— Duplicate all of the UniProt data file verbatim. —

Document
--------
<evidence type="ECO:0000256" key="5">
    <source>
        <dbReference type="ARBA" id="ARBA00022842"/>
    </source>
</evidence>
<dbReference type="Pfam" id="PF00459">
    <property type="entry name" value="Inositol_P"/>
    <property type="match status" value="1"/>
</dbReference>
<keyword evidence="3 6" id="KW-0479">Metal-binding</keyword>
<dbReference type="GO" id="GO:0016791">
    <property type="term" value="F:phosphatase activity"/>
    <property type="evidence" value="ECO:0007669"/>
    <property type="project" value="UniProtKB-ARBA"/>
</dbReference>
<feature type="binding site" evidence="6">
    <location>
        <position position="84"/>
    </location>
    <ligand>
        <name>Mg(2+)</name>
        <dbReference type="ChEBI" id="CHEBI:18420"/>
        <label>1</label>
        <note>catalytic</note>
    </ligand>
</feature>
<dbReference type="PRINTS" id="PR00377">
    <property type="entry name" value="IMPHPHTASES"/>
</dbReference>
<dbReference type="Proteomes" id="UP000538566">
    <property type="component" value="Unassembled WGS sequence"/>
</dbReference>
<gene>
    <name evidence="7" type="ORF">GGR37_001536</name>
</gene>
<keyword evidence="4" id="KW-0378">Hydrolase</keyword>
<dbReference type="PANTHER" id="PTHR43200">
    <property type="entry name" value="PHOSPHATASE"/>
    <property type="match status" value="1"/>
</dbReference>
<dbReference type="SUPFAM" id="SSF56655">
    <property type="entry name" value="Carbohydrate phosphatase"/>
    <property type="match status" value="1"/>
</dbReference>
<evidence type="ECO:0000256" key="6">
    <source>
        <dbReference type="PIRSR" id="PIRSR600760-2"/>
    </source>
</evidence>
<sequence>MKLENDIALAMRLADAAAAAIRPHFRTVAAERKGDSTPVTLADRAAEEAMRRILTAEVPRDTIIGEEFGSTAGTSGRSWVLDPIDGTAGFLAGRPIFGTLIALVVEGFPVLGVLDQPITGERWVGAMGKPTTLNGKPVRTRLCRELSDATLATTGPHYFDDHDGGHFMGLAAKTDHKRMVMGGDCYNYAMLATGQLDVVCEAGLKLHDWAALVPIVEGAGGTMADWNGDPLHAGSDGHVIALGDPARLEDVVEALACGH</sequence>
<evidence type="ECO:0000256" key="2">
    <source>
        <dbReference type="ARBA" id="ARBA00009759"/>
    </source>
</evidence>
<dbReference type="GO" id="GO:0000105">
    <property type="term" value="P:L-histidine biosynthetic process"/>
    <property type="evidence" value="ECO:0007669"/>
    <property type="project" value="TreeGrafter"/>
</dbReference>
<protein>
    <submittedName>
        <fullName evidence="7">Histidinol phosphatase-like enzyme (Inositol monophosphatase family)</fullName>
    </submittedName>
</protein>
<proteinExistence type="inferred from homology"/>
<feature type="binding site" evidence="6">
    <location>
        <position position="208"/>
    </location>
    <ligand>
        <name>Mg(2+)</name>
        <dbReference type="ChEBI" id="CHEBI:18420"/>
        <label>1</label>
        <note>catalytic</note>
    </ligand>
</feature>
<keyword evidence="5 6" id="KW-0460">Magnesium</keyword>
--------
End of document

<evidence type="ECO:0000256" key="5">
    <source>
        <dbReference type="ARBA" id="ARBA00022842"/>
    </source>
</evidence>
<dbReference type="Pfam" id="PF00459">
    <property type="entry name" value="Inositol_P"/>
    <property type="match status" value="1"/>
</dbReference>
<keyword evidence="3 6" id="KW-0479">Metal-binding</keyword>
<dbReference type="GO" id="GO:0016791">
    <property type="term" value="F:phosphatase activity"/>
    <property type="evidence" value="ECO:0007669"/>
    <property type="project" value="UniProtKB-ARBA"/>
</dbReference>
<feature type="binding site" evidence="6">
    <location>
        <position position="84"/>
    </location>
    <ligand>
        <name>Mg(2+)</name>
        <dbReference type="ChEBI" id="CHEBI:18420"/>
        <label>1</label>
        <note>catalytic</note>
    </ligand>
</feature>
<dbReference type="PRINTS" id="PR00377">
    <property type="entry name" value="IMPHPHTASES"/>
</dbReference>
<dbReference type="Proteomes" id="UP000538566">
    <property type="component" value="Unassembled WGS sequence"/>
</dbReference>
<gene>
    <name evidence="7" type="ORF">GGR37_001536</name>
</gene>
<keyword evidence="4" id="KW-0378">Hydrolase</keyword>
<dbReference type="PANTHER" id="PTHR43200">
    <property type="entry name" value="PHOSPHATASE"/>
    <property type="match status" value="1"/>
</dbReference>
<dbReference type="SUPFAM" id="SSF56655">
    <property type="entry name" value="Carbohydrate phosphatase"/>
    <property type="match status" value="1"/>
</dbReference>
<evidence type="ECO:0000256" key="6">
    <source>
        <dbReference type="PIRSR" id="PIRSR600760-2"/>
    </source>
</evidence>
<sequence>MKLENDIALAMRLADAAAAAIRPHFRTVAAERKGDSTPVTLADRAAEEAMRRILTAEVPRDTIIGEEFGSTAGTSGRSWVLDPIDGTAGFLAGRPIFGTLIALVVEGFPVLGVLDQPITGERWVGAMGKPTTLNGKPVRTRLCRELSDATLATTGPHYFDDHDGGHFMGLAAKTDHKRMVMGGDCYNYAMLATGQLDVVCEAGLKLHDWAALVPIVEGAGGTMADWNGDPLHAGSDGHVIALGDPARLEDVVEALACGH</sequence>
<evidence type="ECO:0000256" key="2">
    <source>
        <dbReference type="ARBA" id="ARBA00009759"/>
    </source>
</evidence>
<dbReference type="GO" id="GO:0000105">
    <property type="term" value="P:L-histidine biosynthetic process"/>
    <property type="evidence" value="ECO:0007669"/>
    <property type="project" value="TreeGrafter"/>
</dbReference>
<protein>
    <submittedName>
        <fullName evidence="7">Histidinol phosphatase-like enzyme (Inositol monophosphatase family)</fullName>
    </submittedName>
</protein>
<proteinExistence type="inferred from homology"/>
<feature type="binding site" evidence="6">
    <location>
        <position position="208"/>
    </location>
    <ligand>
        <name>Mg(2+)</name>
        <dbReference type="ChEBI" id="CHEBI:18420"/>
        <label>1</label>
        <note>catalytic</note>
    </ligand>
</feature>
<keyword evidence="5 6" id="KW-0460">Magnesium</keyword>